If left undiagnosed, insulin resistance may lead to pancreas damage, and if glucose levels continue to rise you may develop type 2 diabetes.
What Causes Insulin Resistance?
Insulin resistance can develop out of a myriad of factors, both genetic and lifestyle-induced.
One common cause is obesity.
Researchers have found that a high level of fatty acids in the blood can lead to insulin resistance.
Since increased fatty acids in the blood are caused by consuming too many calories and retaining high amounts of body fat, the correlation between obesity and insulin resistance appears to be strong.
In particular, belly fat can be linked to increasing your chances of insulin resistance.
Carrying dangerous belly fat, also known as visceral fat, around your organs may release inflammatory hormones and fatty acids into your bloodstream.
Though this correlation of increased fat on the body and insulin resistance has been found, it must be noted that insulin resistance can also affect people who are at a more normalized weight for their stature.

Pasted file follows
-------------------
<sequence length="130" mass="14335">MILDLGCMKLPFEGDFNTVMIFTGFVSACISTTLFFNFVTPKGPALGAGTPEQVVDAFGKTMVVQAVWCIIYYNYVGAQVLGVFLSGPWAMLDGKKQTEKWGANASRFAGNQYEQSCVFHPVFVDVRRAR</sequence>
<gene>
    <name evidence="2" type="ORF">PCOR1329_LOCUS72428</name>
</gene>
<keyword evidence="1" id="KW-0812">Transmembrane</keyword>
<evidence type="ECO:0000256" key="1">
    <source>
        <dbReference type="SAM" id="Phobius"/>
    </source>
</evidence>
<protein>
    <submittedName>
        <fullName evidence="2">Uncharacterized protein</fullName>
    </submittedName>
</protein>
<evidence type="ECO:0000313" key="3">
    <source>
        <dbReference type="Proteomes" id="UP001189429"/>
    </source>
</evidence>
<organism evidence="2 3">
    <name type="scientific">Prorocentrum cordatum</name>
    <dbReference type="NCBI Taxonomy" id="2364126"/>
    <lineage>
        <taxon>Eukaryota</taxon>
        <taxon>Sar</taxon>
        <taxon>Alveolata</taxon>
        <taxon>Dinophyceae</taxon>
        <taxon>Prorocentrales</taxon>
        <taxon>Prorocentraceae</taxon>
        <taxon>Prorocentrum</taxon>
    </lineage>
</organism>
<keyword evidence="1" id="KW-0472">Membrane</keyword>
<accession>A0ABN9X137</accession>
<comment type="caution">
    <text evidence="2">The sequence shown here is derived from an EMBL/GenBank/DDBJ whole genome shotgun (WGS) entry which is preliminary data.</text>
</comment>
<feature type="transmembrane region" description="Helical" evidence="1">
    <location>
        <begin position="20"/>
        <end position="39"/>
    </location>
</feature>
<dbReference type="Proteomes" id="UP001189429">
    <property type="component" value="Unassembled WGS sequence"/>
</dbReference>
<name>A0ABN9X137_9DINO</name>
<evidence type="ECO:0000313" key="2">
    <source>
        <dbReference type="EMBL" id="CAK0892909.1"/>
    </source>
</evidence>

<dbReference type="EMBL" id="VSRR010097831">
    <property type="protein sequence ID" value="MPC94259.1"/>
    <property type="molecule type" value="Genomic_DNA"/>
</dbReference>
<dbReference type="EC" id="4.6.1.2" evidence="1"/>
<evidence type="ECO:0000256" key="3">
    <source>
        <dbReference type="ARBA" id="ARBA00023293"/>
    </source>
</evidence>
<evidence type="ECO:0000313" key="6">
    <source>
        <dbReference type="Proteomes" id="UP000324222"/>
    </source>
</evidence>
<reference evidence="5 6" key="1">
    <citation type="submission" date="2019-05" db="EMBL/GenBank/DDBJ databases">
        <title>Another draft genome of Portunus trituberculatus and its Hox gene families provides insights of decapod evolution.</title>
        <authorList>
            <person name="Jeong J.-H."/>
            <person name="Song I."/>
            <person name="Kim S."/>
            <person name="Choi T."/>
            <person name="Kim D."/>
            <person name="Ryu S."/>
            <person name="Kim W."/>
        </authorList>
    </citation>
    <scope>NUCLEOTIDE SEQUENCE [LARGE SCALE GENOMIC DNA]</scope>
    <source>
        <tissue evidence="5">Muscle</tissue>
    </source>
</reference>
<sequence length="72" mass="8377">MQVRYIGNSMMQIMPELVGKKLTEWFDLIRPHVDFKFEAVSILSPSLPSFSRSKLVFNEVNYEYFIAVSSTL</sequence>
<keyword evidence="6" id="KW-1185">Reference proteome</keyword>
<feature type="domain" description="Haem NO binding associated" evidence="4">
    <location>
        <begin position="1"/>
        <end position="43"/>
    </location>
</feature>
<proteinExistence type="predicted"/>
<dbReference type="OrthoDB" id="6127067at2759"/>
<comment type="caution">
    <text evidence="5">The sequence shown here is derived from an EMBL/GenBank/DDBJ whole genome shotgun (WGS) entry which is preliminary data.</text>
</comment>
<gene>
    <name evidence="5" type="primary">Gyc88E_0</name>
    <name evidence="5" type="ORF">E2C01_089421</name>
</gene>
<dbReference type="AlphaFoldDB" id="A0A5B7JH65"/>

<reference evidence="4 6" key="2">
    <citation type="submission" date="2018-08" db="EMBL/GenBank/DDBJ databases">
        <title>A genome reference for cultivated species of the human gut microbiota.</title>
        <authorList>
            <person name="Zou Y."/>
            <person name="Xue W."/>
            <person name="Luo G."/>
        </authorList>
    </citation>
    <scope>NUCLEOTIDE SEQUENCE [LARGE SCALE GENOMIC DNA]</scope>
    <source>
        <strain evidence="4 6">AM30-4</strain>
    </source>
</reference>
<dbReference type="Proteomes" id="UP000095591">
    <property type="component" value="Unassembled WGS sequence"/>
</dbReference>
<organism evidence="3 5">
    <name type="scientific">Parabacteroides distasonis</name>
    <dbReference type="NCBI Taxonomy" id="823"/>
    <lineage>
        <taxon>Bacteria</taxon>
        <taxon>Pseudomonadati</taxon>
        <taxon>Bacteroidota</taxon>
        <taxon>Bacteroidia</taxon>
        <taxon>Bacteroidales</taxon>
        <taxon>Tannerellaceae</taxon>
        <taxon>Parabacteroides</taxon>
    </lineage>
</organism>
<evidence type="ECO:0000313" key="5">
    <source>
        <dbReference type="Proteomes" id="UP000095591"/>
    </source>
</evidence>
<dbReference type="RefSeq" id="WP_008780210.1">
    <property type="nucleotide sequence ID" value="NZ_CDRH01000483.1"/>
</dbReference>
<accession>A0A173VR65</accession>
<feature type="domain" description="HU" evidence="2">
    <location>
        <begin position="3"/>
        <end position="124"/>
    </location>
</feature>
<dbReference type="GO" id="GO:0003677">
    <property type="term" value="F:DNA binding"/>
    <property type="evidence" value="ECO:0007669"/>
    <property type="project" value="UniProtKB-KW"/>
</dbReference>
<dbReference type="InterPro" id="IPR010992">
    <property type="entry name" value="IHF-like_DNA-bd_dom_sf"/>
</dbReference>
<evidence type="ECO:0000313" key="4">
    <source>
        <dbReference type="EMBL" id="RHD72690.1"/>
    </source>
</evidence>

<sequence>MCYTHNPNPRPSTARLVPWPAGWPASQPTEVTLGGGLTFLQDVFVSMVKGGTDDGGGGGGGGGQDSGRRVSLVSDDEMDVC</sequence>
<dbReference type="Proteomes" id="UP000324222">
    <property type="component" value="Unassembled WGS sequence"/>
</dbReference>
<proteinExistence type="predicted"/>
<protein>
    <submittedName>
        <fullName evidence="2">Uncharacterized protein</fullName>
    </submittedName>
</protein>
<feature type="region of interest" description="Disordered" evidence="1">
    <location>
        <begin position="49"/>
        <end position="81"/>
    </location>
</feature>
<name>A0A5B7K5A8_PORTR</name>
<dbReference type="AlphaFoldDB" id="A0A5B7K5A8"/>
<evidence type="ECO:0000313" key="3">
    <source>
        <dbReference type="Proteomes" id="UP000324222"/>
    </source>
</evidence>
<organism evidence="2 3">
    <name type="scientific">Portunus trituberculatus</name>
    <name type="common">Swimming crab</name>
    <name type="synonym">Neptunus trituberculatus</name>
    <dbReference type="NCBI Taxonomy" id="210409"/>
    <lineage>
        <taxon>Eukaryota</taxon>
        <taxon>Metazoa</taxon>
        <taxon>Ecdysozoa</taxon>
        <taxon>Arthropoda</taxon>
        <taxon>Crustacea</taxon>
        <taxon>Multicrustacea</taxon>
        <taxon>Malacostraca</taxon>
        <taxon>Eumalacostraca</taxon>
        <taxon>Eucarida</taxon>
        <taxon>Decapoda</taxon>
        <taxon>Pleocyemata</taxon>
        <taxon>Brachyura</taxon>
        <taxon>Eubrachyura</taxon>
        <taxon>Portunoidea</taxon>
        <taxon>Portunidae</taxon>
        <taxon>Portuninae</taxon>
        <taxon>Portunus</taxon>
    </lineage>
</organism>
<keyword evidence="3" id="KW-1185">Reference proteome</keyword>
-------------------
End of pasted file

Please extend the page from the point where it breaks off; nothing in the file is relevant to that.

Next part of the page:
Other potential causes include:
- High fructose intake
- Poor sleep habits
- Imbalanced gut microbiome
- Chronic stress
- A sedentary lifestyle
- Genetic and social factors
It has been claimed in the past that folks of Hispanic, African, and Asian descent are more susceptible to developing insulin resistance.
However without proper studies researching how oppressive systems and culturally induced poverty factor into those claims, it would be irresponsible to attribute race solely as a factor in susceptibility to the condition.
It’s possible that the stress of lower socioeconomic status and impacts of cultural bias play a larger role than simply race.
Using Insulin As Treatment For Diabetes
Injecting insulin can provide treatment for both type 1 and type 2 diabetes.